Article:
The prospect of paid work and better lives lured Teshome and Kadir from their native Ethiopia, their hopes pinned on Saudi Arabia. Instead, the two young men have spent at least five months idled and anguished, confined in one of the kingdom’s migrant detention centers.They fear they’ll never get out alive.“Our situation is above that of the dead and below the living,” Teshome, 21, told VOA in phone interviews from a center in the Saudi port city of Jizan.
Complaining of meager rations of rice, bread and water, no bedding, and crowded, unsanitary conditions, he added, “Many of us are getting sick, and some have passed away.”
VOA’s September 2 interviews with Teshome and 30-year-old Kadir echo those of recent reports. In mid-August, Human Rights Watch reported that at least hundreds, and perhaps thousands, of Ethiopians were being held in Saudi Arabia, in part because of pandemic concerns.
U.N. Migration (IOM) issued a statement Tuesday amplifying the detainees’ appeals. Saying it was “alarmed by the deteriorating situation of Ethiopian migrants detained” in Saudi Arabia, IOM called for urgent action, including access to humanitarian aid to ensure migrants’ safety.
“We cannot stress enough the importance of considering detention only as a very last resort,” IOM said, “and of improving conditions in immigrant detention.”
Searching for work
The Ethiopian migrants are among millions of foreigners, mostly from South Asia and Africa, who sought jobs in the oil-rich kingdom. As the London-based Sunday Telegraph noted in an August 30 report on detention conditions, some 6.6 million worked there as of June 2019, largely in low-wage positions involving domestic work, construction or other physical labor.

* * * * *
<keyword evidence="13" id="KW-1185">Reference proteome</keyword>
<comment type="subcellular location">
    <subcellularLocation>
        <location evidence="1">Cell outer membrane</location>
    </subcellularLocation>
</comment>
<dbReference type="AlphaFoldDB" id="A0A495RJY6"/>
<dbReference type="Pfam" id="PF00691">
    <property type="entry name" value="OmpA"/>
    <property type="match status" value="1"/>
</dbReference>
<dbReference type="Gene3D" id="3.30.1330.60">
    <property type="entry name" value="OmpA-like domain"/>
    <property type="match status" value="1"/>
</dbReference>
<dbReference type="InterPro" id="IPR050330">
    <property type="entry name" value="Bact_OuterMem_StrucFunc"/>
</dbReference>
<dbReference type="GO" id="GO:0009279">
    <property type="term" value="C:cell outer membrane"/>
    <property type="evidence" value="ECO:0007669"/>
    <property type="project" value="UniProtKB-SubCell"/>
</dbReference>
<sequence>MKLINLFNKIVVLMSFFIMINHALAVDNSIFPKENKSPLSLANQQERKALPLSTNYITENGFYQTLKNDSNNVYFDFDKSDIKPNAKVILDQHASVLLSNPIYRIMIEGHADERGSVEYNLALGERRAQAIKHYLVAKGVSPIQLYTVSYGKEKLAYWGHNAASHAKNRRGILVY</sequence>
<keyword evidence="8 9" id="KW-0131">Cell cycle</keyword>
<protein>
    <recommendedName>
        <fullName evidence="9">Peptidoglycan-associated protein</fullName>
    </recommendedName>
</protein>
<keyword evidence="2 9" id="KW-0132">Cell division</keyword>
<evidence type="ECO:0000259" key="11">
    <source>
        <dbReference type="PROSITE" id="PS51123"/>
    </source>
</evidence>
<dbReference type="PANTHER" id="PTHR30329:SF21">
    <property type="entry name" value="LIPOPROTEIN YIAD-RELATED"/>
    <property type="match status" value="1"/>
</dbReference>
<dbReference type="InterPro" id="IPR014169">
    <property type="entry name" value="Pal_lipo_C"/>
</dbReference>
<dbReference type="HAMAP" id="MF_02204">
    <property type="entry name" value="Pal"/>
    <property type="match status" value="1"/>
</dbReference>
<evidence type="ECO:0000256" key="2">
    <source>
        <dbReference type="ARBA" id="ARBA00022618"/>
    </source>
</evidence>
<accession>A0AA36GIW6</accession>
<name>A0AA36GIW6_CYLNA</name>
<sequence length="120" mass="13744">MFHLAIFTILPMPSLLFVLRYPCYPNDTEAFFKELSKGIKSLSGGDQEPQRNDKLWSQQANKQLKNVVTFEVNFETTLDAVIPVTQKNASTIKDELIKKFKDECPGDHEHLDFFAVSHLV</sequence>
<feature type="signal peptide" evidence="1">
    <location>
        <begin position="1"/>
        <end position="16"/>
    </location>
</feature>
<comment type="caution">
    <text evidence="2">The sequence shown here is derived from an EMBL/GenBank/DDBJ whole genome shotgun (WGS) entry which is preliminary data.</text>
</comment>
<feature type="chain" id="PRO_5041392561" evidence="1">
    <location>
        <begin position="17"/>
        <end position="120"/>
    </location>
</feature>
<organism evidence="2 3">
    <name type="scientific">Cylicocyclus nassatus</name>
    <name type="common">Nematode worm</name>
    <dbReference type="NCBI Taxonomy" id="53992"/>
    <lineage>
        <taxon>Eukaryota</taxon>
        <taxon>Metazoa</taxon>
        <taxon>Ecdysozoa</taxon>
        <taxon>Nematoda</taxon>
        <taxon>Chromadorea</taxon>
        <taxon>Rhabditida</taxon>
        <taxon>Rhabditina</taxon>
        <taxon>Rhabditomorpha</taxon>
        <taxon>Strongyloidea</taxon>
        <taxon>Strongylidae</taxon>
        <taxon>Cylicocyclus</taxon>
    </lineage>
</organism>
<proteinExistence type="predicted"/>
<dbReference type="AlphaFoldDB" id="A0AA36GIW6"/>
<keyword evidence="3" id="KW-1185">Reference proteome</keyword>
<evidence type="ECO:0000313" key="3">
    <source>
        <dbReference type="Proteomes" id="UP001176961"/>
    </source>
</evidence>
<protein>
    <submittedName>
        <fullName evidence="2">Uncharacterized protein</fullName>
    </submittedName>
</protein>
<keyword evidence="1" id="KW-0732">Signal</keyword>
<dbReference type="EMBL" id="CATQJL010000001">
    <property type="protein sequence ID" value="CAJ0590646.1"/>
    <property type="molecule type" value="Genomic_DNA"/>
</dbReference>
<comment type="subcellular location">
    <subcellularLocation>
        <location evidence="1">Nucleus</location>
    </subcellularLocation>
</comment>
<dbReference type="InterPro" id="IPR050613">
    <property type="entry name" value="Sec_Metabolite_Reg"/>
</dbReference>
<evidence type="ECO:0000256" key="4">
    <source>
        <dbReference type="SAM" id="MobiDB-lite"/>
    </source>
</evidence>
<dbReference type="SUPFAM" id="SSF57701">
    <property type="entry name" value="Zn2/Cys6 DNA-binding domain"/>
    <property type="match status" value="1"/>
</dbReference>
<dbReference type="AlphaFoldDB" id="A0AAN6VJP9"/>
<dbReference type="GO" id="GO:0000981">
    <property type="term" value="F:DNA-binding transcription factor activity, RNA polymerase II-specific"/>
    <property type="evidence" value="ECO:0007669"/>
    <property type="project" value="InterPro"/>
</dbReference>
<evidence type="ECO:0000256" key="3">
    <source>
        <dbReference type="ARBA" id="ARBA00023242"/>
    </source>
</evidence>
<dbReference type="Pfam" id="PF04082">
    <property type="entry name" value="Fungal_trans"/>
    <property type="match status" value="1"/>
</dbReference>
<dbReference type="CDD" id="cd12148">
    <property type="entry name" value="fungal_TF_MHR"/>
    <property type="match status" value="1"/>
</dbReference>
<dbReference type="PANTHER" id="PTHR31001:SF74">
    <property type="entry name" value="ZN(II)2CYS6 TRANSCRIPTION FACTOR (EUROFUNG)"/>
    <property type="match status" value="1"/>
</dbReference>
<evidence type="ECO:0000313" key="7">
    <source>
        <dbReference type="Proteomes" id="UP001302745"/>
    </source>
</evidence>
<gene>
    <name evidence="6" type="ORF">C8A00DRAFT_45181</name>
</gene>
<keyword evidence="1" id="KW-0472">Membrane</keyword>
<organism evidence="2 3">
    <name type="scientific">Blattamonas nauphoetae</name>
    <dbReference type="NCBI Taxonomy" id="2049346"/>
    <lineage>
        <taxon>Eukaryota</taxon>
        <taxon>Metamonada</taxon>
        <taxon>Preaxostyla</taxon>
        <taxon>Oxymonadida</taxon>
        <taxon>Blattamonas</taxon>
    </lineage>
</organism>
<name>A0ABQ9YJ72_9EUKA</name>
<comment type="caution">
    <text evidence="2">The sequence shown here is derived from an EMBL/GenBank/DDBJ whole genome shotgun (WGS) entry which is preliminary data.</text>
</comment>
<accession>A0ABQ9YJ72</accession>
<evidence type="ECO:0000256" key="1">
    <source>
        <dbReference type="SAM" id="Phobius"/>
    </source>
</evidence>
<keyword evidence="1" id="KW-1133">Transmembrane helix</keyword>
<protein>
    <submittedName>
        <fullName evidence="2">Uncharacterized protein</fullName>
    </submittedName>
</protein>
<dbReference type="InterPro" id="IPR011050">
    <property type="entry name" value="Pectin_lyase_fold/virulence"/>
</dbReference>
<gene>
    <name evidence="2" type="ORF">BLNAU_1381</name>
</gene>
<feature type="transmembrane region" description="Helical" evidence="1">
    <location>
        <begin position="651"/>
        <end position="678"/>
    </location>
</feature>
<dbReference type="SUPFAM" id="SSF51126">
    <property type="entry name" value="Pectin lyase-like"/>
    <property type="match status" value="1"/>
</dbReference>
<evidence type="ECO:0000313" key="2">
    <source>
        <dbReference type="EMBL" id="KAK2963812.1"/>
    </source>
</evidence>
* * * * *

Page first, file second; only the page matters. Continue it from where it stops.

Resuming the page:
But migrants have been perceived as possible COVID-19 carriers. Weeks after the World Health Organization’s March 11 declaration of a pandemic, armed Houthi rebels in northern Yemen chased off thousands of Ethiopian migrants to the border of neighboring Saudi Arabia, killing dozens as they fled, according to testimony collected by Human Rights Watch.
Saudi border guards also allegedly shot and killed dozens more migrants, but others hid in the mountainous countryside. Within days, some migrants surrendered or were found by Saudi border guards, who took them into detention.
Teshome and Kadir, whose real names are being withheld to protect them from possible retribution, were among those detained. They told VOA they had hoped to find work after paying traffickers to help them travel from Ethiopia to and through Yemen.